From the NY Times:
Seven years ago, the New York State Legislature ruled out tax breaks for Midtown Manhattan developments unless they included affordable units; reformers noted reasonably that there was no shortage of construction cranes and fortunes to be had in that neighborhood. In all, 150,000 units in New York City receive the 421-a property tax abatements, for $1.1 billion in lost revenue for the city.
Whatever. A subsidy is like catnip for a developer; the more difficult the pursuit, the more glorious the catch.
State Senator Liz Krueger watches such unneeded tax subsidies — for energy, insurance, tobacco and luxury development — slip like barges down a darkened canal. She notes that the housing bill “was held hostage so a few well-connected developers could rob taxpayers to the tune of millions.”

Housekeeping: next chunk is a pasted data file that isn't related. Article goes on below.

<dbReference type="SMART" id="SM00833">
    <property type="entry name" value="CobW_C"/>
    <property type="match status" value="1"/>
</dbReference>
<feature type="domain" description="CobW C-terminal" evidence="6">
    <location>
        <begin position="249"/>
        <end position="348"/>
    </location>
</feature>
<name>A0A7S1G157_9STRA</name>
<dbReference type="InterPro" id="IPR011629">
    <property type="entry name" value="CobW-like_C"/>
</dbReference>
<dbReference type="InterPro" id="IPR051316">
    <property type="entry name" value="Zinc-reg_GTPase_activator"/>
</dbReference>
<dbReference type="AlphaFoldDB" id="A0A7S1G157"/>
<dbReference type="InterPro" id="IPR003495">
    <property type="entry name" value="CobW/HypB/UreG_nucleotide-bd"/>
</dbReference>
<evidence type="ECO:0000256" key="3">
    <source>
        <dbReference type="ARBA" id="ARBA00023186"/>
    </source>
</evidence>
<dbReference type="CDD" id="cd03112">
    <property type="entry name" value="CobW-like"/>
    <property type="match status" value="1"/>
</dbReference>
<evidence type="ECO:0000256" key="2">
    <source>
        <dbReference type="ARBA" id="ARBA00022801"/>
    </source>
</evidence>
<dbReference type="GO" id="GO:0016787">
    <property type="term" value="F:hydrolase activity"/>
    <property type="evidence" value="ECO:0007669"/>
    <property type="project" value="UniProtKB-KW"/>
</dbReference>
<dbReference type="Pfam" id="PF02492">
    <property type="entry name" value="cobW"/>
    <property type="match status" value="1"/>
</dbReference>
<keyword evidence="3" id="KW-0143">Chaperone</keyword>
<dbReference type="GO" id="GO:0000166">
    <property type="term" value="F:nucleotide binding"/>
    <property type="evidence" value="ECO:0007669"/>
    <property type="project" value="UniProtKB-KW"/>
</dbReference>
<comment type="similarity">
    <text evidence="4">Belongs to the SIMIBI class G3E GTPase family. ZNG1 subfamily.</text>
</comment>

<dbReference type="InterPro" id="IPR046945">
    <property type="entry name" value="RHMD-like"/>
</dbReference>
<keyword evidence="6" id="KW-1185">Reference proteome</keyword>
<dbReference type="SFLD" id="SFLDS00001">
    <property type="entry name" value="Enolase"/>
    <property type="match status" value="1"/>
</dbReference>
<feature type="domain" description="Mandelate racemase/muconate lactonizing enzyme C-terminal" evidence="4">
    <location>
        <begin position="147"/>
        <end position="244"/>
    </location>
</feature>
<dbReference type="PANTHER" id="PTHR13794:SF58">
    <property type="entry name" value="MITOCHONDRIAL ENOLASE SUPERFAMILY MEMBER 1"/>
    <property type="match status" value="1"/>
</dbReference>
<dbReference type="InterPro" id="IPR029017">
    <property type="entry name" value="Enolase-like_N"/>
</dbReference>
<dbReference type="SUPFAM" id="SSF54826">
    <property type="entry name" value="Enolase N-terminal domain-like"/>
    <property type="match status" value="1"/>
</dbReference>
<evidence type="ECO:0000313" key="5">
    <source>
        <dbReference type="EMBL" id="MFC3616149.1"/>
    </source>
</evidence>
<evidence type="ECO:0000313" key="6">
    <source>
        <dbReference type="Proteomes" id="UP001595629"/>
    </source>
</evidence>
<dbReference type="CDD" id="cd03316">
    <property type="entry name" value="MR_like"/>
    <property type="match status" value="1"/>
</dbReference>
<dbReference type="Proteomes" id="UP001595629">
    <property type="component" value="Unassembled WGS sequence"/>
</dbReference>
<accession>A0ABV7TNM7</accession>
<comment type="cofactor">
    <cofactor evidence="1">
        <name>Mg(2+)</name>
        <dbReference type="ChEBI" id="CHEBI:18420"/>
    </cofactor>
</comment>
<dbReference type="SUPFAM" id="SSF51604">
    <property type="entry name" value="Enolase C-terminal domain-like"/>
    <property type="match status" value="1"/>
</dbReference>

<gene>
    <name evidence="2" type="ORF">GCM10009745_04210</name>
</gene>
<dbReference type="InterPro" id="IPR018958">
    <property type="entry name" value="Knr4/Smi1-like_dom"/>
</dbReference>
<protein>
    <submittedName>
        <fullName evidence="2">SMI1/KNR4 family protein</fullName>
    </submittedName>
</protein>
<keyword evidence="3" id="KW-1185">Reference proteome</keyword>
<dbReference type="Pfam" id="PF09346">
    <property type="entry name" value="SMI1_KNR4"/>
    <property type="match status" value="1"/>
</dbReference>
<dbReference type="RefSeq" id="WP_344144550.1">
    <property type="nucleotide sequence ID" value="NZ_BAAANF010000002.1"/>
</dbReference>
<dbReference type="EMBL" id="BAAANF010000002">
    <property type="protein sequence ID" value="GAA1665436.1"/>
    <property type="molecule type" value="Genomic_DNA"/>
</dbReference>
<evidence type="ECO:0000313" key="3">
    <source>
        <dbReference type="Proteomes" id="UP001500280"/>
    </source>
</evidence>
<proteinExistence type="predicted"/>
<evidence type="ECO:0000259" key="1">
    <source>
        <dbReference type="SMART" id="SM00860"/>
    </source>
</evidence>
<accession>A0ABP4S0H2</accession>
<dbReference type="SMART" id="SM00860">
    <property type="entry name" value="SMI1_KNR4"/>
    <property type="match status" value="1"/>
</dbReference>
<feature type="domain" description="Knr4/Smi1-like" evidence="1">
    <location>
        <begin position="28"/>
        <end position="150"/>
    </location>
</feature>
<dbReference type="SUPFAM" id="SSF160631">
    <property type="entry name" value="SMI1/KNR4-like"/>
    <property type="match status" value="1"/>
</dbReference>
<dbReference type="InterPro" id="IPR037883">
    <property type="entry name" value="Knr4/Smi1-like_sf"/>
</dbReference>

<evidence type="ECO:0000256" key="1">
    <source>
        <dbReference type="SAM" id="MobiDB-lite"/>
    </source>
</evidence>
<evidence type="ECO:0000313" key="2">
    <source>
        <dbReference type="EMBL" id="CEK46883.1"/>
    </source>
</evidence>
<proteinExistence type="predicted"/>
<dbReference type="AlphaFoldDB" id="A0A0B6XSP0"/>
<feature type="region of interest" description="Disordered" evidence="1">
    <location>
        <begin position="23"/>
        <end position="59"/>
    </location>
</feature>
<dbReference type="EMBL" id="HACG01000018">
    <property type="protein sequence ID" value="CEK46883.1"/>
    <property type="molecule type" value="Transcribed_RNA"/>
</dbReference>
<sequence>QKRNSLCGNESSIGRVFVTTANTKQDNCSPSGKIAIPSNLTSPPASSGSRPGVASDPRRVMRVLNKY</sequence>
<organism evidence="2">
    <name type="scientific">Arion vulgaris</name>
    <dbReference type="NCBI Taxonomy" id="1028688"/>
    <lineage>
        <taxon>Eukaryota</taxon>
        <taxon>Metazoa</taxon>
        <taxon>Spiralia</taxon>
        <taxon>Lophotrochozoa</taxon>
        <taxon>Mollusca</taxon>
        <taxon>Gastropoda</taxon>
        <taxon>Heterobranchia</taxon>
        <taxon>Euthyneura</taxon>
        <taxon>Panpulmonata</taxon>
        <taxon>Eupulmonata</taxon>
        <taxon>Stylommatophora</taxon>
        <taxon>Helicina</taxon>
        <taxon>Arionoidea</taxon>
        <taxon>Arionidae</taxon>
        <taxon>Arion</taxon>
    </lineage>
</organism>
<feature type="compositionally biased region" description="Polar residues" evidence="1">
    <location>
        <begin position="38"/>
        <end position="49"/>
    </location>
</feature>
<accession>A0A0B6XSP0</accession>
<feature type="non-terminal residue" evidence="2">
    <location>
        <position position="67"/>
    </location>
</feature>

Perhaps we should admire the gumption of our developers. They often argue that without tax breaks, the city would be a desert.
But in this case, the property tax exemption arrives as the Extell tower, a dull sheath of blue glass that spirals above the skyline like an exercise in ego architecture, is near completion. Mr. Barnett has been blessed with a retroactive tax break. “A tax incentive given retroactively is the stupidest thing in the world,” notes Senator Krueger, with a tone suggesting that she’s becoming expert in the stupidest things.
Assemblyman Wright, who represents Harlem, did not return a phone call. Several of his fellow legislators occupied themselves last week trying to pass another such tax break.
Assemblyman Joseph R. Lentol, Democrat of Brooklyn, sponsored a bill to retroactively extend tax breaks to developers who had converted old factories into luxury lofts. That bill passed the State Senate. Alas, it foundered in the Assembly. And that, he noted, broke the hearts of a few developers.